When OSMRC receives a report, we reach out to the reporting party offering to meet to provide linkage with a confidential resource, facilitate accommodations, and review reporting and complaint options. As much as possible, we strive to put control over the decision to make a complaint in the hands of the reporting party; however, there are certain circumstances in which the university has an obligation to move forward with an investigation in order to maintain a safe campus environment. The reporting party will always be informed if this must happen, and it is always the reporting party’s choice to participate in an investigation.

Reports not moving forward: In the absence of an investigation, OSMRC works with the reporting party to explore their options. Sanctions are not imposed on the respondent unless an investigation has found evidence of a policy violation. However, there may be options to pursue environmental remedies that will help put an end to the unwelcome behavior in the absence of an investigation. Accommodations can be facilitated without making a complaint. A reporting party has the option to change their mind at any point; there is no time limit to making a university policy complaint.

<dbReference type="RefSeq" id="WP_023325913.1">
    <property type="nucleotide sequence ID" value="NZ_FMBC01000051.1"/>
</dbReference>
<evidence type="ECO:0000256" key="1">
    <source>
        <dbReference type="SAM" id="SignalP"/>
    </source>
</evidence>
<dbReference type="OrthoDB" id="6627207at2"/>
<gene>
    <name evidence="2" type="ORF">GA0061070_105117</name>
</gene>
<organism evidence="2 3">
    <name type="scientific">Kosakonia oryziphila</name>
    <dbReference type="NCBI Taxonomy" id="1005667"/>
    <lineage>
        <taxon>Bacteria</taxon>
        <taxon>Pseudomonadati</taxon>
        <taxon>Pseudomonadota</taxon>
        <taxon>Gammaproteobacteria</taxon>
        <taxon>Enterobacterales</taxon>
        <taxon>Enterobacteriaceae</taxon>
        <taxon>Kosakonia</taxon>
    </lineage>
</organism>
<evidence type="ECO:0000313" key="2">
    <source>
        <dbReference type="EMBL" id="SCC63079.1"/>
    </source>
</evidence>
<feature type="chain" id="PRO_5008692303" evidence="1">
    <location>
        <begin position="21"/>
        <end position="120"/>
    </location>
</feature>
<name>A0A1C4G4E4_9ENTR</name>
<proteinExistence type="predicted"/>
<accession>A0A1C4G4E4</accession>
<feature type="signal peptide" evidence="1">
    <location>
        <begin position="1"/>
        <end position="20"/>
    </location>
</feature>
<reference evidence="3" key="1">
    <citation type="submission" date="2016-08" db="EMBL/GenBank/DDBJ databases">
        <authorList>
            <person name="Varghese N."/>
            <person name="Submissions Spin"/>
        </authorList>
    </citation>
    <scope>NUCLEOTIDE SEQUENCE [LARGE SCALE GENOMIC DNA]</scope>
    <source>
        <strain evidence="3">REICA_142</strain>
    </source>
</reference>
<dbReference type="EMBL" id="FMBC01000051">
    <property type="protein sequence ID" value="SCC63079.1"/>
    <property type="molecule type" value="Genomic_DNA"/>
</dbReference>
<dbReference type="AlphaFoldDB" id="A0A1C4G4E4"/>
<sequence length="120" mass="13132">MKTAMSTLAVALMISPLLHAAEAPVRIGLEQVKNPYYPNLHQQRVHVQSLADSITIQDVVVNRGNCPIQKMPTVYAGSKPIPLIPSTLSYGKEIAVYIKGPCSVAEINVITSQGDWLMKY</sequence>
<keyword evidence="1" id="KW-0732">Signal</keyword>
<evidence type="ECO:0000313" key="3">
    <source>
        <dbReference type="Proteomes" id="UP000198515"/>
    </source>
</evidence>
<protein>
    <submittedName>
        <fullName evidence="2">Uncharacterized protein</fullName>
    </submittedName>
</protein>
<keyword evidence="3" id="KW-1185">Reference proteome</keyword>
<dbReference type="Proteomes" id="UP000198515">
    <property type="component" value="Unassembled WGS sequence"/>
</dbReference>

Informal resolutions: An informal resolution may be an option in cases in which the respondent is a university employee. The purpose of an informal resolution is to stop the unwelcome behavior from recurring. Resolution may take many forms, including direct communication with the respondent, changes to the work or education environment, or group education of the whole work unit. The reporting party’s wishes concerning notifying the respondent are taken into account. Informal resolutions are facilitated by the senior human resources representative or associate dean of the department where the behavior occurred, or by the Office of Equal Opportunity and Diversity.

Investigations: The OSMRC is not an investigating office. Complaints involving student respondents are investigated by the Office of Student Accountability, and complaints involving employee respondents are investigated by the Office of Equal Opportunity and Diversity. Interim sanctions may be imposed on the respondent during the investigation if there is a concern related to safety or an ongoing threat of disruption to the academic process. The Anti-Retaliation Policy applies in both student conduct and employee conduct investigations.

The purpose of an investigation is to determine whether it is more likely than not that a university policy was violated. University administrative investigations are separate from law enforcement investigations, which may be pursued concurrently or not at all.